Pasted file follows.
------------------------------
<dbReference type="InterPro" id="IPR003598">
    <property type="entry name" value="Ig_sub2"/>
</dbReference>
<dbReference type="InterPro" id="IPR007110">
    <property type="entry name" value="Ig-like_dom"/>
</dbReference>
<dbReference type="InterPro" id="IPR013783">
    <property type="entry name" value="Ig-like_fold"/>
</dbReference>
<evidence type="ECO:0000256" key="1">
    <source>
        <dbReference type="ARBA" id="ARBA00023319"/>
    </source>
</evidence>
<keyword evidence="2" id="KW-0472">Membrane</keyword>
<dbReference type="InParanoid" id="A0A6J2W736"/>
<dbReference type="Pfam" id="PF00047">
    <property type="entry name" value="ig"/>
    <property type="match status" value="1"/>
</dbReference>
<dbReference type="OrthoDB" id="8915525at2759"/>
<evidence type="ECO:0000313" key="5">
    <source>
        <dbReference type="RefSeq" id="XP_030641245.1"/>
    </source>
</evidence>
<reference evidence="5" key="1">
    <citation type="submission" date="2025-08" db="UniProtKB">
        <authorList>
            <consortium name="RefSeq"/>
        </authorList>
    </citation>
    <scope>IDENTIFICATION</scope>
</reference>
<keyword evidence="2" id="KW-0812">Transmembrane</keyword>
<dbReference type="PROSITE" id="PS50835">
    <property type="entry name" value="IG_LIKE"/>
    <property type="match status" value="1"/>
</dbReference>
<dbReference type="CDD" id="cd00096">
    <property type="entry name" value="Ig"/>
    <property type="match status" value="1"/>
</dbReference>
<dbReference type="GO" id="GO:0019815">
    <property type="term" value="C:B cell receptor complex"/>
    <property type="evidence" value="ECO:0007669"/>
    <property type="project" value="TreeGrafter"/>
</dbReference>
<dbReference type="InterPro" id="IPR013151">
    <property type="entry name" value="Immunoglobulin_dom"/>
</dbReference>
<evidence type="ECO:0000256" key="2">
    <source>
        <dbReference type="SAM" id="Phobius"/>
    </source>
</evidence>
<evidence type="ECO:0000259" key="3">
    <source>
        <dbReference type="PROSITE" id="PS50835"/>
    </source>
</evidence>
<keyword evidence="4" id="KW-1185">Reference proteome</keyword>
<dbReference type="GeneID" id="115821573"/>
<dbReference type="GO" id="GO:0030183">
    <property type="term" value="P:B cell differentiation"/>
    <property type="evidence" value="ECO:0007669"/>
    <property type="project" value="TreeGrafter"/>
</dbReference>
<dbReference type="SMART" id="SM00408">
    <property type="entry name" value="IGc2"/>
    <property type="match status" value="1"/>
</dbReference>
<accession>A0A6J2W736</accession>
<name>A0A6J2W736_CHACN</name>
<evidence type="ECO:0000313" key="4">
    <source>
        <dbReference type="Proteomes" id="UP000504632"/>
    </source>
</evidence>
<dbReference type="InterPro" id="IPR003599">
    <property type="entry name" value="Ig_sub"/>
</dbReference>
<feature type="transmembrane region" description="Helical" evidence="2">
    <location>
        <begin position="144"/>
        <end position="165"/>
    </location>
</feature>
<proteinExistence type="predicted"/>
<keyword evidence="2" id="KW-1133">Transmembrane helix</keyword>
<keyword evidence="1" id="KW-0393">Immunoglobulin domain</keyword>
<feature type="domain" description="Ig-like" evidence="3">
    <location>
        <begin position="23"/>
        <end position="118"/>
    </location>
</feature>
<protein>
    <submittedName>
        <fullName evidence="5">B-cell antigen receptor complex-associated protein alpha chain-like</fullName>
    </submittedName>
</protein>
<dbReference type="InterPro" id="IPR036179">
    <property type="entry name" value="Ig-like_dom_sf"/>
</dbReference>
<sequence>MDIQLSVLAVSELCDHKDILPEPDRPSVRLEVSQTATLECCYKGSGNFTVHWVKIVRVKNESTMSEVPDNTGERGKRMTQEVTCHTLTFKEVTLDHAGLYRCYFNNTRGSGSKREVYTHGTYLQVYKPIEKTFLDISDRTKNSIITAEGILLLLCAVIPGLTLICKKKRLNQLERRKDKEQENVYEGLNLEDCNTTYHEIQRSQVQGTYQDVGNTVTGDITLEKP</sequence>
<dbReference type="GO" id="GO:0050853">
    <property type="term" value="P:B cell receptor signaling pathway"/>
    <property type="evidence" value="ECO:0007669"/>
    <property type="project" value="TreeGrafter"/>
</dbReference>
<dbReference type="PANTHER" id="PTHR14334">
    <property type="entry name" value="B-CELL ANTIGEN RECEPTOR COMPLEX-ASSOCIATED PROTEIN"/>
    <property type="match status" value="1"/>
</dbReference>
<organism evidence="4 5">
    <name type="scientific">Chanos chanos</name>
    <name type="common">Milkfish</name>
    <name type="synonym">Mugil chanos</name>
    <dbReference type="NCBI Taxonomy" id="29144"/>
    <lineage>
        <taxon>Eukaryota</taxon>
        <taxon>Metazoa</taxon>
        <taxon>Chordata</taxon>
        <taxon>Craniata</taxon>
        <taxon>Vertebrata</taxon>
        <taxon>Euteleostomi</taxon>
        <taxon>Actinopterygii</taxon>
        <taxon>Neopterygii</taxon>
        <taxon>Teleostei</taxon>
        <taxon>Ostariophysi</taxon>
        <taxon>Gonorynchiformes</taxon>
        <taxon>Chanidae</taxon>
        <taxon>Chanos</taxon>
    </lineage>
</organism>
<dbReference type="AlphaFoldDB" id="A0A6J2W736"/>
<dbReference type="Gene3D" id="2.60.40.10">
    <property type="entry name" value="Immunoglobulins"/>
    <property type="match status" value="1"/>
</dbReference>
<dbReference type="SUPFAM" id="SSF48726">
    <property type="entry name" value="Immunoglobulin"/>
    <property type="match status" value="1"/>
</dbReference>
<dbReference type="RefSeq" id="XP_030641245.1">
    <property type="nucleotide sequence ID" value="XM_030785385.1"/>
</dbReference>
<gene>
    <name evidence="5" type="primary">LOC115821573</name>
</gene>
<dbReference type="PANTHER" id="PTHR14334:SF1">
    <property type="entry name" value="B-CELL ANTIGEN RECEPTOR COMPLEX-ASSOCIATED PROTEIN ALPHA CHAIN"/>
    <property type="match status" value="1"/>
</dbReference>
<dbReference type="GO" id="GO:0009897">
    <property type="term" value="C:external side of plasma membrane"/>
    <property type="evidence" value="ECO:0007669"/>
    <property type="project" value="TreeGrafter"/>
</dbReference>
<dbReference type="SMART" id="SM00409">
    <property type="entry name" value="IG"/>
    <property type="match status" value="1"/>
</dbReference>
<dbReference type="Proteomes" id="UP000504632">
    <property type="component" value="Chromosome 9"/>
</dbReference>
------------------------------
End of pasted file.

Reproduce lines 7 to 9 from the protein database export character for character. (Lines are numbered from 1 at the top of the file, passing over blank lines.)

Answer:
<dbReference type="InterPro" id="IPR013783">
    <property type="entry name" value="Ig-like_fold"/>
</dbReference>